# How would you balance: Na2SO3+S8 --> Na2S2O3?

Jul 1, 2018

8Na_2SO_3 + S_8 → 8Na_2S_2O_3

#### Explanation:

It's Actually easy.

First Let's Check The Equation.

$N {a}_{2} S {O}_{3} + {S}_{8} \to N {a}_{2} {S}_{2} {O}_{3}$

In L.H.S, We can see two sulphur atoms, but in R.H.S, we can see only one.

According to this equation, it's a redox reaction. Because value of S in $N {a}_{2} S {O}_{3}$ is $+ 4$, one of ${S}_{8}$ in $0$ and one of $N {a}_{2} {S}_{2} {O}_{3}$ in $+ 2$.

The sulphur is being oxidized (${S}^{0} \to {S}^{2 +}$) and it is being reduced (${S}^{+ 4} \to {S}^{2 +}$). If we balance that charge transfer, we balance the element quantities involved.

The key changes are:

S_8 → 8S^(+2)+16e^(-) and
S^(+4)+2e^(-)→ S^(+2)

According to these equations, second one must be multiplied by 8 for balance.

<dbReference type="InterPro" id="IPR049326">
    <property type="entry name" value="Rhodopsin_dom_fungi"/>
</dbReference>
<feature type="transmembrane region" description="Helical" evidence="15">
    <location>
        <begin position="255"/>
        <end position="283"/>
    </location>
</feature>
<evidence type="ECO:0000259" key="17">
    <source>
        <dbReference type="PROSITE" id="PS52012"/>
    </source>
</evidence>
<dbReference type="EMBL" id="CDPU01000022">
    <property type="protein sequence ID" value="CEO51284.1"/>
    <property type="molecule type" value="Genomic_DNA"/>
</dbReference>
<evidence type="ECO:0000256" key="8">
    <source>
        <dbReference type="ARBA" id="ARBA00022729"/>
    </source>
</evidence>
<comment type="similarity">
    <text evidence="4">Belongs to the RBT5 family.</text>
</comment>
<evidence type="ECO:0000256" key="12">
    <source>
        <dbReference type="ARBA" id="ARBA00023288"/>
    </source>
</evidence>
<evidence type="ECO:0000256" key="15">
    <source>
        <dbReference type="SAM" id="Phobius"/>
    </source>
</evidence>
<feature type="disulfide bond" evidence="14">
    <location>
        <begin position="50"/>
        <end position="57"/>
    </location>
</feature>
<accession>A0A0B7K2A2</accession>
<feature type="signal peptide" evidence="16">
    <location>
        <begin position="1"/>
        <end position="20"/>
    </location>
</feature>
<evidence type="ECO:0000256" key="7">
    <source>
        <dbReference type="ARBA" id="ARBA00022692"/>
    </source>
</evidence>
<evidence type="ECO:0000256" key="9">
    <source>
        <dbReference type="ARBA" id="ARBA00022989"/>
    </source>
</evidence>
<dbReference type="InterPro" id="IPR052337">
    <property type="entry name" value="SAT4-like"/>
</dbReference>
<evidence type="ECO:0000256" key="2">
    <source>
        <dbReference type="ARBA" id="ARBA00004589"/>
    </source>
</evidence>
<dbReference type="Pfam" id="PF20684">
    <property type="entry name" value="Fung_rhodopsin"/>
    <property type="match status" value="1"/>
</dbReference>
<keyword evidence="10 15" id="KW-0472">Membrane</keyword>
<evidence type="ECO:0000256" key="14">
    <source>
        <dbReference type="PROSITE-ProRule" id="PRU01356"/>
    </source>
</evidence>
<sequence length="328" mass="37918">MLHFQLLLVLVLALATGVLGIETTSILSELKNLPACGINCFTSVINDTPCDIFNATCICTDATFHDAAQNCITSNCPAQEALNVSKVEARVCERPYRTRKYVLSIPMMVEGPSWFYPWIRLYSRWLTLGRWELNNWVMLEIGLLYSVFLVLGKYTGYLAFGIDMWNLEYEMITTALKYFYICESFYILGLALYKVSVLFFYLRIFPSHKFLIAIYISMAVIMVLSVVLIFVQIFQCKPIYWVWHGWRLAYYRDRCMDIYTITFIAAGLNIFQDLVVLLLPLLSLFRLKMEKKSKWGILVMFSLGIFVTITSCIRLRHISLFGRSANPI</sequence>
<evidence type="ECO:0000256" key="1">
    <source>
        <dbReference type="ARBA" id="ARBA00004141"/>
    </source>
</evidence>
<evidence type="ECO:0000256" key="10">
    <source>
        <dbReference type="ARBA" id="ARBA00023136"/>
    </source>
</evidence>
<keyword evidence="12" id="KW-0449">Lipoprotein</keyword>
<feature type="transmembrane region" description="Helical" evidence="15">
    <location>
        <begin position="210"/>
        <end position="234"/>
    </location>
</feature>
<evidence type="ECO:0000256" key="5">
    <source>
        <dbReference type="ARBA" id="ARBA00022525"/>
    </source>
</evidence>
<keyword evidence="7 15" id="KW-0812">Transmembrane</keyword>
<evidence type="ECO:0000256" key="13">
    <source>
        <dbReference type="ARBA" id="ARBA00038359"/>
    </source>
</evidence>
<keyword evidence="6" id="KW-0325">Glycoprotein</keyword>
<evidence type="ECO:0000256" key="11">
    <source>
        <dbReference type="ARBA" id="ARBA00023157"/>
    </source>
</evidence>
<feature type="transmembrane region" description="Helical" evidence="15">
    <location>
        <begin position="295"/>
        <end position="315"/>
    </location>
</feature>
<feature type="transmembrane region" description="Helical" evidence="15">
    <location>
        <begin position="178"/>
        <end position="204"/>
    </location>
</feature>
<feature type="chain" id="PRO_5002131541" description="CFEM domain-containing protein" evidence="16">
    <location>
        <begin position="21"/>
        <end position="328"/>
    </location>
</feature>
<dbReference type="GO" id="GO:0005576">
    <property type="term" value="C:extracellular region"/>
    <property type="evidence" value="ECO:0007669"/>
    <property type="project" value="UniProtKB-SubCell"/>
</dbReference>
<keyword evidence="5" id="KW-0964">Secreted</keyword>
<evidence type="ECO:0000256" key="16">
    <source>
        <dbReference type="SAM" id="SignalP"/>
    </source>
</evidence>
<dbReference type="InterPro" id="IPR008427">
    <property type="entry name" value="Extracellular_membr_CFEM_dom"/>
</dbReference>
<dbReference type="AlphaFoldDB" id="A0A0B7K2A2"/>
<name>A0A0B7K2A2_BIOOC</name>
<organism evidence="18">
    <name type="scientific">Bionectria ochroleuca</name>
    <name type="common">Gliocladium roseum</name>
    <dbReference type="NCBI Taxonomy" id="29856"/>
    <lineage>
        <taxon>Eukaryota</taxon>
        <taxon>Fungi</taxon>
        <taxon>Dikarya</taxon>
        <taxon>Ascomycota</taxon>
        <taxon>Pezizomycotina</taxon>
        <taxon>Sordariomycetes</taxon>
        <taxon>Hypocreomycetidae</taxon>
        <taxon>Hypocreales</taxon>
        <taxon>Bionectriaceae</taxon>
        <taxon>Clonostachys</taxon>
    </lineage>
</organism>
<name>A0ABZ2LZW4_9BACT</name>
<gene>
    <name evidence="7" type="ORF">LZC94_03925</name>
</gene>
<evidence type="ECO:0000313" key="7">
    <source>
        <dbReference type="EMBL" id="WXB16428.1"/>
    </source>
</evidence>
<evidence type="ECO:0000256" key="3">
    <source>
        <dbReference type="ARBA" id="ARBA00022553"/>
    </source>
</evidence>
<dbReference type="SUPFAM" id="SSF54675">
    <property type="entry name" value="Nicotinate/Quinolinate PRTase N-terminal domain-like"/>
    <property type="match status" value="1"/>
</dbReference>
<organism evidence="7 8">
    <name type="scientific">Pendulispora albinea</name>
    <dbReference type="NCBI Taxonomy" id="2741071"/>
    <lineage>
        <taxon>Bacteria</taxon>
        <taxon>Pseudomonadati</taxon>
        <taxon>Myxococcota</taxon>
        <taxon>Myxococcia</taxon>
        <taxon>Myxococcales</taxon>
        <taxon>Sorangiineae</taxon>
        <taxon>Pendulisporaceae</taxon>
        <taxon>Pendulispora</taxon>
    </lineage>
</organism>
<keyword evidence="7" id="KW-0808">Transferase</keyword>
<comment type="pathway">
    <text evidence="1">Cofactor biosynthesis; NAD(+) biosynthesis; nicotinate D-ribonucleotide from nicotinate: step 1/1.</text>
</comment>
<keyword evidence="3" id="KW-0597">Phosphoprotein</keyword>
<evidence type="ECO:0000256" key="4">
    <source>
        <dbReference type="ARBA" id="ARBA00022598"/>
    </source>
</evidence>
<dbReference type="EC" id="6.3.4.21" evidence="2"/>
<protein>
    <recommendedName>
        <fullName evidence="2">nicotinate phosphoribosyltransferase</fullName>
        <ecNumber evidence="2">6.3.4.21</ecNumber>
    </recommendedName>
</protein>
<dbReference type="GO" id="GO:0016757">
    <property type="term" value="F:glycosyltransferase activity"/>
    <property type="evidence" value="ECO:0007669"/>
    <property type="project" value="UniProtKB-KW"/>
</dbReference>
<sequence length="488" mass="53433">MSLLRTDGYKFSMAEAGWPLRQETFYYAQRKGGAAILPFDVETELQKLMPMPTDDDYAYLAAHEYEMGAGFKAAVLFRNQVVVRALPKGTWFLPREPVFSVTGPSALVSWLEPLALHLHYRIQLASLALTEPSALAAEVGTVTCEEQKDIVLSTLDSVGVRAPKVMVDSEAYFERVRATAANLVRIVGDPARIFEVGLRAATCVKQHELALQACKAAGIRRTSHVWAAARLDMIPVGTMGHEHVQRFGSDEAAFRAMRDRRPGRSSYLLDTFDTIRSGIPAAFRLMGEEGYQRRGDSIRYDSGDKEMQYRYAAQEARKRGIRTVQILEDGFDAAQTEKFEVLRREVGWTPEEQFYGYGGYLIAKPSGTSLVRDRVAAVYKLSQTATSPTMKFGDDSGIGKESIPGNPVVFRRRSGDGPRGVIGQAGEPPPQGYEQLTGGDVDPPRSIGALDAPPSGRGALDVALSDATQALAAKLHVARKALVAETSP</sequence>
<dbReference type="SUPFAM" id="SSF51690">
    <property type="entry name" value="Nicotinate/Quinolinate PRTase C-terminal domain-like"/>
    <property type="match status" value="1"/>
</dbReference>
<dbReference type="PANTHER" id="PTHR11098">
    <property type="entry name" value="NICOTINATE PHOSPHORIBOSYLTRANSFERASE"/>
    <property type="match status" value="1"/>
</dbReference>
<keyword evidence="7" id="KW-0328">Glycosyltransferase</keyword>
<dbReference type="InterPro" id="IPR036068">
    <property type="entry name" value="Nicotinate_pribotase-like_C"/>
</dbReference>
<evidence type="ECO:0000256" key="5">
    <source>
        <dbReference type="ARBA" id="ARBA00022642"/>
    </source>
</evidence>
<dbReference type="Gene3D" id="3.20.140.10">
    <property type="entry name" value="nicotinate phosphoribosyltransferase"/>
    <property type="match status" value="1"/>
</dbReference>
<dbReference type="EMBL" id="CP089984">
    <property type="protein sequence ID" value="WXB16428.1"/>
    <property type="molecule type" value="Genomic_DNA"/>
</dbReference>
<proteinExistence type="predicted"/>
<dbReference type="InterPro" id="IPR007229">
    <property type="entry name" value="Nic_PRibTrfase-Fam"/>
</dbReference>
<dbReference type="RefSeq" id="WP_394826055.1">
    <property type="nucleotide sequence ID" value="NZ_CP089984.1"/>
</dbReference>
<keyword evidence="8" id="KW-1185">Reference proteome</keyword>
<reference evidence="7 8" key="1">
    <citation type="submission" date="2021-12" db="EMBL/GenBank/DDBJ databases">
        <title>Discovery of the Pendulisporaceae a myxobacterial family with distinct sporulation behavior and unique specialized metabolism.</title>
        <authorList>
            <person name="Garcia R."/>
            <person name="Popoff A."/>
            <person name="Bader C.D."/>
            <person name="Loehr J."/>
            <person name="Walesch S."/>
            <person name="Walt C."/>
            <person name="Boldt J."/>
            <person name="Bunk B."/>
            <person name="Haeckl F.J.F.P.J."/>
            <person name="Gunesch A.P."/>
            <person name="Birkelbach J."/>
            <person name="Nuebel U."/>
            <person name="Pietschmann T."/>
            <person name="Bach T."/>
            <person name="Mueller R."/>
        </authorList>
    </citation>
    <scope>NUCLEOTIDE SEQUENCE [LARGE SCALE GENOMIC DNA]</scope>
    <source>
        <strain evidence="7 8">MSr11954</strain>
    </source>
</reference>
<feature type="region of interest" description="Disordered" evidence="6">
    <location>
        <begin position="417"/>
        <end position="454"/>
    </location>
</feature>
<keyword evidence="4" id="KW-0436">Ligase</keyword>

Put them all together and check the $S$ balance:

8Na_2SO_3 + S_8 → 8Na_2S_2O_3

Total Balance:

$\text{ " Left" } R i g h t$
$N a \text{ 16" " } 16$
$S \text{ " 16 " } 16$
$O \text{ 24" " } 24$

Jul 1, 2018

What we gots is a $\text{comproportionation reaction...}$

#### Explanation:

Where sulfur, as $S \left(+ I V\right)$ and $S \left(0\right)$ undergoes a redox reaction to give $S \left(V I +\right)$ and $S \left(- I I\right)$...i.e. $S {\left(+ I I\right)}_{\text{average}}$

And so reduction....

$2 S {O}_{3}^{2 -} + 6 {H}^{+} + 4 {e}^{-} \rightarrow {S}_{2} {O}_{3}^{2 -} + 3 {H}_{2} O$

And oxidation...

$\frac{1}{4} {S}_{8} + 3 {H}_{2} O \rightarrow {S}_{2} {O}_{3}^{2 -} + 6 {H}^{+} + 4 {e}^{-}$

We add the equations together to eliminate the electrons...

$2 S {O}_{3}^{2 -} + 6 {H}^{+} + 4 {e}^{-} + \frac{1}{4} {S}_{8} + 3 {H}_{2} O \rightarrow {S}_{2} {O}_{3}^{2 -} + 3 {H}_{2} O + {S}_{2} {O}_{3}^{2 -} + 6 {H}^{+} + 4 {e}^{-}$

And we cancel common reagents...

$2 S {O}_{3}^{2 -} + \frac{1}{4} {S}_{8} \rightarrow 2 {S}_{2} {O}_{3}^{2 -}$

The which, I think, is balanced with respect to mass and charge...as indeed it must be if we reflect chemical reality...